258225 Examining social determinants of teen pregnancy

Wednesday, October 31, 2012 : 12:30 PM - 12:50 PM

Dana L. Watnick, MPH, MSSW , Preventive Intervention Research Center for Child Health, Albert Einstein College of Medicine, Bronx, NY
Cheng-Shiun Leu, PhD , Department of Biostatistics, Columbia University, New York, NY
Ellen Johnson Silver, PhD , Preventive Intervention Research Center for Child Health, Albert Einstein College of Medicine, Bronx, NY
Laurie J. Bauman, PhD , Preventive Intervention Research Center, Albert Einstein College of Medicine/Yeshiva University, Bronx, NY
Background: Teen pregnancy occurs disproportionately among disadvantaged urban youth of color. To develop effective pregnancy prevention programs, it is essential to specify pathways through which social-structural disadvantage (SD) affects pregnancy risk. Methods: A computer-assisted self-administered survey was completed by 795 sexually active 14-17 yr olds recruited from hospital-affiliated practices in the Bronx, NY. We examined the relationships between pregnancy risk behavior ((PRB), # vaginal sex episodes without a condom last 6 months ) and SD factors: a) family type (not living with a parent vs. other types); b) parent education (< high school graduate); and c) economic insecurity (receives public benefits). We tested whether these relationships were mediated by pregnancy receptivity ((PR), “definitely didn't want pregnancy” vs. all others ) and relationship type ((RT), serious relationship or not ). We used Poisson regression, controlling for race and age. First, we tested bivariate relationships of PRB to independent variables (SD) and to mediators (PR&RT), and then of independent variables to mediators; models were tested in the overall sample, and boys (N=334) and girls (N=461) separately. Results: Parent education and economic insecurity were associated with PRB for the total sample and girls. Adding PR to the models substantially reduced these SD coefficients, suggesting mediation by PR. For boys, family type was associated with increased PRB, and RT emerged as a mediator. Conclusions: Structural disadvantage increased pregnancy risk behavior via pregnancy receptivity and having a serious relationship (boys). Pregnancy prevention programs should address pregnancy receptivity and relationship type as mediators of socio-structural determinants.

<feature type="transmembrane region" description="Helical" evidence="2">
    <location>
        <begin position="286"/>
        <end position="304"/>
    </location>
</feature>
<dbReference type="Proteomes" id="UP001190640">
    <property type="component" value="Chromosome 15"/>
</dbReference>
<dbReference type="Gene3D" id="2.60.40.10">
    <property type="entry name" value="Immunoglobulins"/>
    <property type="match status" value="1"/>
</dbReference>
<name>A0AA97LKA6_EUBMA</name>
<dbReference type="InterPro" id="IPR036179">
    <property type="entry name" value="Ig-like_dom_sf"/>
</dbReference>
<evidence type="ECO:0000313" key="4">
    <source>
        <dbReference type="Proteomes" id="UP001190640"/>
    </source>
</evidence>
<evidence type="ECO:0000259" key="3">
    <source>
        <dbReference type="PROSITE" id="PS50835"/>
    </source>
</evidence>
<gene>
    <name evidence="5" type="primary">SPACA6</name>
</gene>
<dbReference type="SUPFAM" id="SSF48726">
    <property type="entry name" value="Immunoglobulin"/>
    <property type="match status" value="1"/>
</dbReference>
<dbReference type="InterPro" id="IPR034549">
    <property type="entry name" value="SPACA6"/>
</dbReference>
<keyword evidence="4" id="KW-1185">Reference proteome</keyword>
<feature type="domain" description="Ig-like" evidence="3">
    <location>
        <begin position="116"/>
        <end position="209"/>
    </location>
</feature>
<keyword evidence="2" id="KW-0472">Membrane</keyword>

Learning Areas:
Planning of health education strategies, interventions, and programs
Public health or related research
Social and behavioral sciences

Learning Objectives:
(1) To test the relationship of social-structural variables to pregnancy behavior among teens, and (2) to identify gender differences in the tested model.

Keywords: Adolescents, Pregnancy

Presenting author's disclosure statement:

Qualified on the content I am responsible for because: I participated in the data preparation, analysis and writeup of results.
Any relevant financial relationships? No

I agree to comply with the American Public Health Association Conflict of Interest and Commercial Support Guidelines, and to disclose to the participants any off-label or experimental uses of a commercial product or service discussed in my presentation.